RHAPSODY OF STEEL (1959) is that rarest of industrial films–one with commercial distribution and an A-list Hollywood composer attached. By 1959, Dimitri Tiomkin had recently won the fourth of his four Academy Awards (for 1958’s THE OLD MAN AND THE SEA) and was once again sitting on top of the film music pantheon. Securing his lauded, and probably expensive, services must have been quite a coup.
Written and produced by John Sutherland and narrated by actor Gary Merrill, the 22-minute industrial film utilized the talents of Disney animator Eyvind Earle (SLEEPING BEAUTY) and Maurice Noble (HOW THE GRINCH STOLE CHRISTMAS) to tell the story of steel from the earliest meteorites through the dreams of man riding rockets into space.
Accompanying bold, colorful strokes of animation, Tiomkin’s equally bold score runs at a continuous, breathless pace, never once letting up. The animation speeds up as the Industrial Revolution takes hold and Tiomkin is equal to the task.
The score begins with a flourish and a bold main theme that occurs in various guises throughout the score. Tiomkin’s music, as always, moves through a multitude of moods, musically conveying the hammering of steel one moment, weaving and sashaying along with the Oriental dancers of Damascus the next.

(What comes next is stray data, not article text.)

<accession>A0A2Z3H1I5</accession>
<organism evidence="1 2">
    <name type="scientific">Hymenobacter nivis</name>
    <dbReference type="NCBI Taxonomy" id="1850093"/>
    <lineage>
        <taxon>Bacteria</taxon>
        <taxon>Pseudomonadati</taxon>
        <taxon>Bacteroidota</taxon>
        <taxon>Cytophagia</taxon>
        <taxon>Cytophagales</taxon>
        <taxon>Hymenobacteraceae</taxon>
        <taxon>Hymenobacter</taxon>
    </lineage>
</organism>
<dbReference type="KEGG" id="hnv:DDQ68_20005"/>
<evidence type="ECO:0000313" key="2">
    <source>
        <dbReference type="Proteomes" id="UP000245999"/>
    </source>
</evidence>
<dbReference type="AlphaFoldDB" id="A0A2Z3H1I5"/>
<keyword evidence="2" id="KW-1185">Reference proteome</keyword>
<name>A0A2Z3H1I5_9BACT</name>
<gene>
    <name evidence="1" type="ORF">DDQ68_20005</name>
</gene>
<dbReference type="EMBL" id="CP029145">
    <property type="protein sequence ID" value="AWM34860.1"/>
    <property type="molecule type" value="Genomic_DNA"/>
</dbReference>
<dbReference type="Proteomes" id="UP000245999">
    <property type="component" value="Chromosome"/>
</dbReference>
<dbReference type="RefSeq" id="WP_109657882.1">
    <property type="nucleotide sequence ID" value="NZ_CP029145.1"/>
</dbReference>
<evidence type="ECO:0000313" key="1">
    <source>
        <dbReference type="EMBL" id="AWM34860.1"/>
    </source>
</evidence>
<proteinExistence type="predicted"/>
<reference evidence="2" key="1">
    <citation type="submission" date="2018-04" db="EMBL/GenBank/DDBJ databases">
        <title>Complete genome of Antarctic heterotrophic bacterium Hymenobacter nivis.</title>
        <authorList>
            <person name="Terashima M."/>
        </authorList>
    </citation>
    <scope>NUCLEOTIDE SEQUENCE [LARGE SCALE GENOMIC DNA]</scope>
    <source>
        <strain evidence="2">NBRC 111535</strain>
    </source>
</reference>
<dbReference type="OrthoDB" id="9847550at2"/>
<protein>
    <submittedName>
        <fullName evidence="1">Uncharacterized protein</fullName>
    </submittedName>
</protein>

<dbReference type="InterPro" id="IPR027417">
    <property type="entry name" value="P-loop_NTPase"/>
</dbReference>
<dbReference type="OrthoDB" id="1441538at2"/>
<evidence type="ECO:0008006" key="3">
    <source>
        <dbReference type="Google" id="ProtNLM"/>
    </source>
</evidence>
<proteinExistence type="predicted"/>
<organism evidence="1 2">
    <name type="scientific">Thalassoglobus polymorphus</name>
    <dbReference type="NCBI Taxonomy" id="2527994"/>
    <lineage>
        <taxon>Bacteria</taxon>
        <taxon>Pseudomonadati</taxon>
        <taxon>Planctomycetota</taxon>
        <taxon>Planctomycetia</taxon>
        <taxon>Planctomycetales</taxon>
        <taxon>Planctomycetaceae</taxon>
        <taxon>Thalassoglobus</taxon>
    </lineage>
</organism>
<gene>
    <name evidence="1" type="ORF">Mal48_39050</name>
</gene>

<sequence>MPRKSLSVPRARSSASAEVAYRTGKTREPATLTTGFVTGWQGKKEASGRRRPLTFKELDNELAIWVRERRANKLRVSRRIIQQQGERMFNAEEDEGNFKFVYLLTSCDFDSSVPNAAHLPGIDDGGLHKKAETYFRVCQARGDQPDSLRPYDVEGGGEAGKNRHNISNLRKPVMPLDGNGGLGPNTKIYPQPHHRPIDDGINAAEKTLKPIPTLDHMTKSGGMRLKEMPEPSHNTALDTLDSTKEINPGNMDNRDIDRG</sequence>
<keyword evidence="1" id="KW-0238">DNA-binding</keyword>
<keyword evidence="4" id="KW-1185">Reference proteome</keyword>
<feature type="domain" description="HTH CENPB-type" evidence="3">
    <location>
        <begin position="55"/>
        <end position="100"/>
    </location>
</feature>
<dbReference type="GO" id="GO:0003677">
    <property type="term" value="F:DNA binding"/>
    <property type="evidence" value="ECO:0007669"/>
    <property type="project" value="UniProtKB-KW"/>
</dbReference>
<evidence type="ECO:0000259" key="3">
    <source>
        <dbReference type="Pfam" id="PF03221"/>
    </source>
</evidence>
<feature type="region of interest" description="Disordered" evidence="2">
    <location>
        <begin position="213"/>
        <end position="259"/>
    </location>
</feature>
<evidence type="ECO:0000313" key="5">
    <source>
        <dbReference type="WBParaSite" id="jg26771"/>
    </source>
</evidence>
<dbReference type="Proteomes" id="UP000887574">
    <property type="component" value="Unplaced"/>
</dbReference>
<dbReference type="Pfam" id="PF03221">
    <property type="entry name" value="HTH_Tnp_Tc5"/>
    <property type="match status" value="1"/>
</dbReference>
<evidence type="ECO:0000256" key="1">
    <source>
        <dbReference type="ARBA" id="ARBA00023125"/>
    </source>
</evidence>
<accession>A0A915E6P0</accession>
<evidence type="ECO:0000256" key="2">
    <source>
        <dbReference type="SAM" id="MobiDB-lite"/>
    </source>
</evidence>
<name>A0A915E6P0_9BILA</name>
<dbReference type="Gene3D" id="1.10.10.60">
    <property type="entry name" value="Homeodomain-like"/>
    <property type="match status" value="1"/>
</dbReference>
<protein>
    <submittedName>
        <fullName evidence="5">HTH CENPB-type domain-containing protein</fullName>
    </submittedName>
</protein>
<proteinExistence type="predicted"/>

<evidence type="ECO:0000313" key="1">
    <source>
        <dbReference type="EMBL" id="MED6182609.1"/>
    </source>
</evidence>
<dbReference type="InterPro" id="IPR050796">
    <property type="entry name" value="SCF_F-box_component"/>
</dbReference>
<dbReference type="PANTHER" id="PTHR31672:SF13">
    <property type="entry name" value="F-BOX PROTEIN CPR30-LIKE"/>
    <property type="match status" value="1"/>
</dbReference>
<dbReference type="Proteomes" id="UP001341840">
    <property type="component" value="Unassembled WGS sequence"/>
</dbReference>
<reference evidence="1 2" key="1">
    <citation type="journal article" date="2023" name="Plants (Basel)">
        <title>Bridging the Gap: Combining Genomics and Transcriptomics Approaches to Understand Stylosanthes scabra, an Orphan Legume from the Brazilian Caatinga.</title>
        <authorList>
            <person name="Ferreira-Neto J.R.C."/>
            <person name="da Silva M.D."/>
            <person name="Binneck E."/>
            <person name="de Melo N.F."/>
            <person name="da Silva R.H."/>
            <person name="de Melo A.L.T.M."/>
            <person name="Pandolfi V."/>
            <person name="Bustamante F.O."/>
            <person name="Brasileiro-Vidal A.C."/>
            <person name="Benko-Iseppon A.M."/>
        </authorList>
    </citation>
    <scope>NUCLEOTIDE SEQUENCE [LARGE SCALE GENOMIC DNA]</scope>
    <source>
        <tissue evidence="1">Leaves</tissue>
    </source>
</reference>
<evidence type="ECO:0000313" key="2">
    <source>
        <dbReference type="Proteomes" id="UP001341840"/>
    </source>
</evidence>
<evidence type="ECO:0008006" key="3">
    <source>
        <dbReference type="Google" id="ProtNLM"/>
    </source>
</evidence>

My favorite segment shows husband and wife in a late-1950’s household. As they go through their day, the house and the world builds around them showing all the daily uses of steel. Tiomkin’s music, like the animation, never stops moving and his trademark brand of Mickey-Mousing humor is on full view.
Time magazine said, “Unhappily, the music of Oscar-winning Dmitri Tiomkin, who is probably the world’s loudest composer, bangs away on the sound track like a trip hammer.” A valid statement. The music is brash and bold, much like the metal that ultimately transformed the world. A subtle score would not have been in keeping with the style of animation, nor the subject matter.
Tiomkin’s music, for me, often sounds like it could use a dose of Ritalin. Ideas flit in and out and seldom have a chance to grow into full-blown musical statements. RHAPSODY OF STEEL is no different. But the film is such a beautiful, dated (and I mean that in the best way) piece of animation, and so much of the viewing enjoyment comes from Tiomkin’s music that I’m willing to forgive it. The score is enjoyable on its own, but it takes on an added level when heard in context of the film. The Pittsburgh Symphony Orchestra gives a lively performance of Tiomkin’s many musical moods.
At 22 minutes, the score probably wouldn’t be worth the price of a single CD. But the Kritzerland release has included the unadulterated score, as well as the narrated version that appeared on LP so many years ago. If you’re a fan of Tiomkin’s music, this is a must have, especially at only 1,000 units. Others may not see the need for it, but at $12.98, even for two versions of the same score, it’s still a bargain.